Things do see and do in Giesing

Der Auer Mühlbach in Untergiesing, Foto: muenchen.de / Benedikt Feiten
Foto: muenchen.de / Benedikt Feiten

What you shouldn't miss in Munich's vibrant Giesing district

Giesing is one of Munich's most exciting and vibrant districts. Let us show you what you shouldn't miss in this down-to-earth and yet hip neighborhood.

Auer Mühlbach

Giesing's main traffic road, the Tegernseer Landstraße, is usually quite busy. Completely different from that is the area around the Auer Mühlbach river. Especially around Mondstraße, it is a sensational sight. Along the foot of the Giesinger Berg - the small hill on the eastern Isar riverbank -  stretching between Kolumbusplatz and Candidplatz, there are plenty of historic houses on the waterfront to discover, which are beautiful on their own, but get a real Venetian flair with the backdrop of the creek streaming along. Definitely a corner of the city you don't want to miss.

Take a look at the old craftsmen's houses

Mondstraße in Giesing, Foto: muenchen.de/ Michael Hofmann
Foto: muenchen.de/ Michael Hofmann

Giesing has it all: big city flair with huge residential buildings, but also village character. That is the case especially in the area around the Handwerkerhäusl (Craftsmen's houses) - little houses that don't feel like modern Munich at all. When you walk from the Heilig-Kreuz-Kirche church through the Feldmüllersiedlung around the little streets Obere and Untere Grasstraße, you will feel like taking a troll through the alleys of an historic old town. Between 1830 and 1860 the small one-storey houses were built, which characterise the charm here - pretty flowers and plants around the windows and colourful shutters complete the picturesque atmosphere.

Riffraff

Freunde spielen ein Brettspiel

Relaxed atmosphere, good beer, nice people - welcome to the Riffraff bar. Leave all prejudices about old-fashioned pubs at home and just relax in a wonderfully cosy bar that has become a quick favorite of the Giesinger neighbourhood or all those who have long since found their "second living-room" here on Tegernseer Landstraße. At events like the monthly Giesing Board Game Night, strangers become friends quite quickly.

Take a walk at the Ostfriedhof cemetery

Der Ostfriedhof in Giesing: Das Moshammer-Mausoleum, Foto: muenchen.de/Leonie Liebich
Foto: muenchen.de/Leonie Liebich

Munich's local fashion legend Rudolph Moshammer was not exactly known for modesty during his lifetime - driving around in a Rolls Royce and being accompanied constantly by his Yorkshire Terrier Daisy, he was a more than conspicuous appearance. It's hardly surprising that his grave has also become a magnificent mausoleum. But while walking through the Ostfriedhof (Eastern Cemetery) in Giesing, you will discover even more illustrious personalities - such as former Munich mayor Georg Kronawitter or German "Schlager" pop star Rex Gildo. Of course, one person cannot go unmentioned in Giesing, the traditional home to local football club TSV 1860 München: Rudi Brunnenmaier, who scored goal after goal for the "Löwen"- the lions - during their 1966 championship season.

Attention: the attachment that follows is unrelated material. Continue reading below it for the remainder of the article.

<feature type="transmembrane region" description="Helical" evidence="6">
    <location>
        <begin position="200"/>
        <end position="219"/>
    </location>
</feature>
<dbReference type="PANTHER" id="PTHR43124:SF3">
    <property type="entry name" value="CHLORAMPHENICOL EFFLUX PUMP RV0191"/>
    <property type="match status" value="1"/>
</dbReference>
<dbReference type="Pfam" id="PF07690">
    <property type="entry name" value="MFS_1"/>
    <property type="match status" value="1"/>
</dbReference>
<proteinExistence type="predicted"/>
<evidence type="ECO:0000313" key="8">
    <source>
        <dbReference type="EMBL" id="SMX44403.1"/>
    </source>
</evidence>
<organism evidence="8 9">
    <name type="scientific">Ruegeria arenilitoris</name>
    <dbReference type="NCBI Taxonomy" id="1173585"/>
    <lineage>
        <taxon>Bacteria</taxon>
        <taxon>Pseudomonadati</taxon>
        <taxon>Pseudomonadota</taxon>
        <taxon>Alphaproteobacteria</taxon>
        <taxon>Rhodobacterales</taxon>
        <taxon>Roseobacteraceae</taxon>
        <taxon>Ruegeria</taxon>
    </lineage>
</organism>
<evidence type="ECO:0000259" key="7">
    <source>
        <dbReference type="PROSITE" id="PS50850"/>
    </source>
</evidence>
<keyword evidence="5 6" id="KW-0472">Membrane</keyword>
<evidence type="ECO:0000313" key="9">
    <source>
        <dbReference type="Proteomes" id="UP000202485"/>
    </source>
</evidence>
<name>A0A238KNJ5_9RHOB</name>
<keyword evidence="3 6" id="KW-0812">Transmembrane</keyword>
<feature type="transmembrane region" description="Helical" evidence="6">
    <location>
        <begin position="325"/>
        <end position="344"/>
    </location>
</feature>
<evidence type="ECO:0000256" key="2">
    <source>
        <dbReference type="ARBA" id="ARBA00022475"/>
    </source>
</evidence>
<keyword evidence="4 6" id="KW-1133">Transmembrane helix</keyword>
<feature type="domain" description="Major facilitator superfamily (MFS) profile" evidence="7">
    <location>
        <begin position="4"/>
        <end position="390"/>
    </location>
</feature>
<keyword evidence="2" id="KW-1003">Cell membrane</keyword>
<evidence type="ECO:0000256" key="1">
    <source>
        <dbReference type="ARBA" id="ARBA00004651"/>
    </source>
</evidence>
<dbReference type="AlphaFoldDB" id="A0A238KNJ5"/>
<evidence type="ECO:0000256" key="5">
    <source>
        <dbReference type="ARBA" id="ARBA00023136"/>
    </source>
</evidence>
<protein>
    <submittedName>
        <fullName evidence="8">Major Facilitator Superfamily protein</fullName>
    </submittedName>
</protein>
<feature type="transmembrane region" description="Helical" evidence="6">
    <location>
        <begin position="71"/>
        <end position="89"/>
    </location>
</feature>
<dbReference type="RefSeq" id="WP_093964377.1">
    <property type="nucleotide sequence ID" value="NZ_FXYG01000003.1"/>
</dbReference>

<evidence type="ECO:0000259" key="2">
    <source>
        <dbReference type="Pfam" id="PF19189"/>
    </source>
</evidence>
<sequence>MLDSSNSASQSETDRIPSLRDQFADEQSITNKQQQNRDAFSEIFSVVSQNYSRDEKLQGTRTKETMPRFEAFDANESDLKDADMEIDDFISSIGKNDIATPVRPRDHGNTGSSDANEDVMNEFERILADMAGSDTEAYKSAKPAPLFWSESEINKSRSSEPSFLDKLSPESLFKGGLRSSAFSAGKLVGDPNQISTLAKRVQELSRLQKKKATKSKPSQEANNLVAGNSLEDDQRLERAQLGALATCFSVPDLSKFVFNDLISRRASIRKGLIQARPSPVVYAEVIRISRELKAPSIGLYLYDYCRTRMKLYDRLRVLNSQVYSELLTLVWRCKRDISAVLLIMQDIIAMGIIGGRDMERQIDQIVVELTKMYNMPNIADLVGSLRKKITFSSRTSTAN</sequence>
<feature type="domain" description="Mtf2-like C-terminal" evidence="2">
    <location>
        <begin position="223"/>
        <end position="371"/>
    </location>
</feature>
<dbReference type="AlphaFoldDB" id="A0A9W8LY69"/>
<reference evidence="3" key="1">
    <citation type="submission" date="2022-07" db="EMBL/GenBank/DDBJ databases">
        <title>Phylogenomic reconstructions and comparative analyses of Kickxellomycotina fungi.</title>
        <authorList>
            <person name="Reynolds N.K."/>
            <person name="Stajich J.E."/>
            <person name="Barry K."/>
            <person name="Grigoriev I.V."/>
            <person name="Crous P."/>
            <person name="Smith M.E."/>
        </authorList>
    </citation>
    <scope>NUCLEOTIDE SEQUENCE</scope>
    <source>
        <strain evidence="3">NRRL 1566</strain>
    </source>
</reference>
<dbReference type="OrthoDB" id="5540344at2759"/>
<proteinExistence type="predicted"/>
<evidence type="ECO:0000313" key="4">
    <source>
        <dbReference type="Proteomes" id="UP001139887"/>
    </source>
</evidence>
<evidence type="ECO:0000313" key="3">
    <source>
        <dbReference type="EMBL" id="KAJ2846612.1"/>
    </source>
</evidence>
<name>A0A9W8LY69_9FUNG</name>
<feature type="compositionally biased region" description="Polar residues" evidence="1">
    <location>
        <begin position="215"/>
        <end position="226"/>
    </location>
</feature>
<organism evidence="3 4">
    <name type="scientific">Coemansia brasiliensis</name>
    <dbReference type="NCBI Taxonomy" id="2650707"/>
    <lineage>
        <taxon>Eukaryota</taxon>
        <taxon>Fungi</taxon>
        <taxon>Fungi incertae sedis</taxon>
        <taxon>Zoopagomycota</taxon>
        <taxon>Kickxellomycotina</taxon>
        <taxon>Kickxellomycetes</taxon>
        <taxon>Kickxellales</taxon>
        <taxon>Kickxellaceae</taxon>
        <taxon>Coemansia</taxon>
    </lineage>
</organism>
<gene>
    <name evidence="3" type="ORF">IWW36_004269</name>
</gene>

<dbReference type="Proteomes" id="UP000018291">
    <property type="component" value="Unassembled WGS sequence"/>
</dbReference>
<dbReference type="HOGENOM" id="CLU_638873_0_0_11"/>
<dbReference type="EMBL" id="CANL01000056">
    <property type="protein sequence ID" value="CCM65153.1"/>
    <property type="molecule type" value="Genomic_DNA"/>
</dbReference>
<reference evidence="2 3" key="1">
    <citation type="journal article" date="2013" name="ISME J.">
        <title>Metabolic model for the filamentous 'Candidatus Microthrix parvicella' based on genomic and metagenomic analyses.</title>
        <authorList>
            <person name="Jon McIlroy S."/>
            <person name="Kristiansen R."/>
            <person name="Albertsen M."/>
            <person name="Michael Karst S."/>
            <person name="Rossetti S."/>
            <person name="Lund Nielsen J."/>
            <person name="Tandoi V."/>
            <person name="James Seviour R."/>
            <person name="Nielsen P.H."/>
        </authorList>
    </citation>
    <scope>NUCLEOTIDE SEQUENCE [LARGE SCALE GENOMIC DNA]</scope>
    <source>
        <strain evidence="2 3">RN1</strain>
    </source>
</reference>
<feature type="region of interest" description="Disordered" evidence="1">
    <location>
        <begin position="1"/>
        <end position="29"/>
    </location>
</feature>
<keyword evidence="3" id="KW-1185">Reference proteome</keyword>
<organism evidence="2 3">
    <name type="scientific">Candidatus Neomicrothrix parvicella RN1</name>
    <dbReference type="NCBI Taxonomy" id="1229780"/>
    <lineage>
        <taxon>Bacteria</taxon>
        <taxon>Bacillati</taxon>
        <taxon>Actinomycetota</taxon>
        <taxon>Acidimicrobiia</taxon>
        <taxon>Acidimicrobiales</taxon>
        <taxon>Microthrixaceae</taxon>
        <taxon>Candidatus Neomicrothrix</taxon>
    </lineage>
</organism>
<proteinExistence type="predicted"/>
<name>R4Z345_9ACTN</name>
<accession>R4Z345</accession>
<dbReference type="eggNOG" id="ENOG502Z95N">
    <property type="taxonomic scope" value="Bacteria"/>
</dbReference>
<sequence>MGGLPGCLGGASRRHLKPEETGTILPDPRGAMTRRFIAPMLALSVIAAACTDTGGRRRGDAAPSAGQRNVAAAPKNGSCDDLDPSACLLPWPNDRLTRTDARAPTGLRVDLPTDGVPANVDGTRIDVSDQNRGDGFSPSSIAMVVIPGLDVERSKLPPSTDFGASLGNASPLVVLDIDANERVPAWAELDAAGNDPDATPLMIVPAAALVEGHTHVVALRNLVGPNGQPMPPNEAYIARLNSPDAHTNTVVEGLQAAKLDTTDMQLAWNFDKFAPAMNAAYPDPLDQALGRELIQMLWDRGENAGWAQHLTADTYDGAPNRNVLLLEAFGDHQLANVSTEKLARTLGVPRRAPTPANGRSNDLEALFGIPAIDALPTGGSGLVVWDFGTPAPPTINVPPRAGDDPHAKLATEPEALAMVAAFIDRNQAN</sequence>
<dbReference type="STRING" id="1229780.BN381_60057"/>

Hohenwart

Das Wirtshaus Hohenwart in Giesing, Foto: muenchen.de/Leonie Liebich
Foto: muenchen.de/Leonie Liebich

It's hard to find a more traditional inn: the Gasthaus Hohenwart has been around since 1896. Bavarian comedian Gerhard Polt filmed his movie classic "Herr Ober" here - and if you go to the toilet you will hear the legendary humorist crank in his funniest sketches from tape. Although the ambience here, with its bowling alley and wood panelling, is quite rustic, the operators have managed the balancing act between history and modernity in a playful way - roast pork is on the menu next to the excellent celery schnitzel and regular child-care gives parents a little bit of cosiness.

You want more tips for a traditional restaurant experience? Urban station flair and modern furnishings come together in the Gleiswirtschaft. This is where the people of Giesing drop by for a light meal or enjoy Mediterranean flair in the lounge area and the summer terrace. And Das Schulz also combines retro charm with zeitgeist. Snacks, bowls, coffee and cake still taste best at the small tables outside.

Türkitch

Türkitch in Giesing, Foto: muenchen.de/Leonie Liebich
Foto: muenchen.de/Leonie Liebich

Munich hasn't seen a lot of food hypes yet, but this is definitely one: There are often a dozen people hanging around in front of the Türkitch, waiting for falafel, sucuk-halloumi sandwich or Dürüm Döner. The chalkboard with the menu is tightly filled, just because the owners have so many ideas. Cheese-filled Kasarli Köfte, antipasti, homemade ayran and of course kebab in all variations: Instead of drowning everything in dripping yoghurt-garlic sauce, they interpret the dishes lightly, loosely - and manage to make it still taste hearty.

Siebenmachen

Der Laden "Siebenmachen" in Giesing, Foto: muenchen.de/Leonie Liebich
Foto: muenchen.de/Leonie Liebich

Unique pieces from local labels, handmade, individual jewellery or mustard from the neighbourhood - the regional suppliers make many great things, but it's not easy to keep track. In the "siebenmachen Galerieladen" (St.-Bonifatiusstr. 20) you can get to know several artists and designers at once - the team selects everything personally. They pass on the sales price to the exhibitors, but in return each shop takes over the services and shares the costs - in a neighbourly and uncomplicated way.

But of course there are more hotspots for creative gifts nearby: Edible bouquets for example you can get at VeggieFlora. These unusual creations made of fruit, vegetables and herbs are an original alternative to a bouquet of roses.

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